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Growing Up Global: The Changing Transitions to Adulthood in Developing Countries HIV Noncommunicable Diseases Unintentional Injuries Intentional Injuries 30.3 19.4 11.6 8.8 17.3 21.7 28.2 18.6 57.8 6.9 2.6 4.1 43.1 12.7 10.7 13.8 11.8 25.4 18.3 7.5 13.2 25.9 32.6 12.7 7.2 29.5 12.0 9.7 5.0 28.7 30.8 15.3 7.1 35.2 14.7 12.6 6.0 16.8 27.0 41.5 1.8 33.7 22.4 24.6 3.0 31.0 41.6 16.8 young men (Gureje, 1991; Lewinsohn et al., 1993; Sorenson, Rutter, and Aneshensel, 1991). Mental health problems are important not only because of the suffering they cause, but also because they are known to be linked to other health outcomes and behaviors. For example, a study in New Zealand has documented links among 21-year-olds between neuropsychiatric disorders and risky sexual behavior, as well as sexually transmitted disease (Ramrakha et al., 2000). How such findings apply to young people in developing countries is not yet known due to lack of research. The impact of war on the mental health of young people in affected countries and the effect of HIV/AIDS stigma have both received increased attention in recent years (e.g., Booth, 2002; Joint United Nations Programme on HIV/AIDS [UNAIDS], 2002; UNICEF, 2005). Nevertheless, when young people in developing countries are asked about their lives, they appear generally content. Two questions on this subject were part of the World Values Survey (2003), which covered 21 developing countries between 1990 and 1996 (including such major countries as Brazil, China, India, and Nigeria). Males and females ages 18-24 rated their level of unhappiness at 1.9 on a scale from 1 to 4, for which a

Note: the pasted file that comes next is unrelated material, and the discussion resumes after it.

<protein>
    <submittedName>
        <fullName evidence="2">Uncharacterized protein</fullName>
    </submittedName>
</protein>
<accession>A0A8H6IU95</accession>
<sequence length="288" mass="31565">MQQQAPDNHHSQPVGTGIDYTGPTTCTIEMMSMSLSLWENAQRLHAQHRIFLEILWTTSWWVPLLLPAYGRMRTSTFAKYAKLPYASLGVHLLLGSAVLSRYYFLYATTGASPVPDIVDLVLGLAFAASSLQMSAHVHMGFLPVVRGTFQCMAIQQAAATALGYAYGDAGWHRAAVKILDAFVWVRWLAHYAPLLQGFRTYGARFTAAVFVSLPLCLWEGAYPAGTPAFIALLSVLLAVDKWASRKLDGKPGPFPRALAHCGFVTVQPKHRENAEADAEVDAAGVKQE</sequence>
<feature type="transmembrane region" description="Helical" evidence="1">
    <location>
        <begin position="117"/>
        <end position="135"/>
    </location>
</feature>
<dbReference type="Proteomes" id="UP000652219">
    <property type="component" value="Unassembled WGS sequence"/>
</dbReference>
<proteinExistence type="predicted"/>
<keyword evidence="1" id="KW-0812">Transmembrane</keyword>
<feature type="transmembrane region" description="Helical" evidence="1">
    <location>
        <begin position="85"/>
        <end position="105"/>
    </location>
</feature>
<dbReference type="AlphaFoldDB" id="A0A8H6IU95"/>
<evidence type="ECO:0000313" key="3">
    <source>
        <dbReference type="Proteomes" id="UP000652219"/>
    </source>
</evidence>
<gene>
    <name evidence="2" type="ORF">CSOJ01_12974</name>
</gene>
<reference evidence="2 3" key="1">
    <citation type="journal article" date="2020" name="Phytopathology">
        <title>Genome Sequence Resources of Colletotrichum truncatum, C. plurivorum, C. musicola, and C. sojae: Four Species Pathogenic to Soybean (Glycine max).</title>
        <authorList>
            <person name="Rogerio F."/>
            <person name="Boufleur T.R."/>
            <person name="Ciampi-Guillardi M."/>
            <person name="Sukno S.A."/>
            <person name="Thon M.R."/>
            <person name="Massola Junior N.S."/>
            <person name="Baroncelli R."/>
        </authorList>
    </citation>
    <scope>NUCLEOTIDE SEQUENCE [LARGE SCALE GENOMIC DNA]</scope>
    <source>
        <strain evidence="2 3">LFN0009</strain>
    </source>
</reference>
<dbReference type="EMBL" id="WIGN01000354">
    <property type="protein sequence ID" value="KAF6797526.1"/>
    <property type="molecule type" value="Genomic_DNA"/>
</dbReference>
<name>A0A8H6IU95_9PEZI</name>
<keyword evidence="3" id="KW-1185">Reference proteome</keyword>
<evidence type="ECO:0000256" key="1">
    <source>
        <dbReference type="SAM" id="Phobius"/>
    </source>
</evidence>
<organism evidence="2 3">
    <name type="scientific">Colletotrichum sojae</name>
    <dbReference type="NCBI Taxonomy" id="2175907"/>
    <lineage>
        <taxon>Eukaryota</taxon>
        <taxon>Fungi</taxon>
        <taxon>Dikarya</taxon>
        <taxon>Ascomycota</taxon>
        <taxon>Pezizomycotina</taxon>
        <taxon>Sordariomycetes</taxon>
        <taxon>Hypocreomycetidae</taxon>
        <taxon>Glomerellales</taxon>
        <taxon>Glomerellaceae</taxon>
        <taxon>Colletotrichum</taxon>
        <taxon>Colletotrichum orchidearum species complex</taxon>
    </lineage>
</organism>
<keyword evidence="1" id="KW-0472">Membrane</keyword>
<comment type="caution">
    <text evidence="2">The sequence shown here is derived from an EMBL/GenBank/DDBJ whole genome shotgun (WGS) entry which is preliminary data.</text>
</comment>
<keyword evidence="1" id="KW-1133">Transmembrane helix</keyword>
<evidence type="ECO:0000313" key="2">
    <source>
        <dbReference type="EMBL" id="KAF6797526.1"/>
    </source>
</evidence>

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Growing Up Global: The Changing Transitions to Adulthood in Developing Countries score of 4 represents “quite unhappy” and a score of 2 represents “quite happy.” This was not as positive a rating as that of their counterparts in 21 countries covering Australia, Canada, Japan, the United States, and Western Europe, but clearly more positive than ratings in 24 Eastern European countries. In a recent study of nine Caribbean countries, 83 percent of in-school young people attending school reported being generally happy and 88 percent were satisfied with their appearance (Halcón et al., 2003). Young people also tend to assess the status of their own health positively. In the World Values Survey, young people ages 18-24 rated their own health as “good” (a mean score of 2.0 on a scale that goes up to 5 for very poor health). This rating is more positive than that of any older age group (Figure 4-3). It is not as high as ratings by young people in major industrial countries, but somewhat better than ratings by young people in Eastern Europe. A series of opinion polls conducted in 2000-2001 corroborate this generally positive outlook. On average across 17 countries in East Asia and the Pacific, 83 percent of 14-17-year-olds thought that their lives would be FIGURE 4-3 Self-rated health by age, sex, and country group, 1990-1996. NOTES: 1 = very good health, 5 = very poor health. LDC = developing countries and MDC = developed countries, which in this figure exclude Eastern Europe. SOURCE: World Values Survey (2003).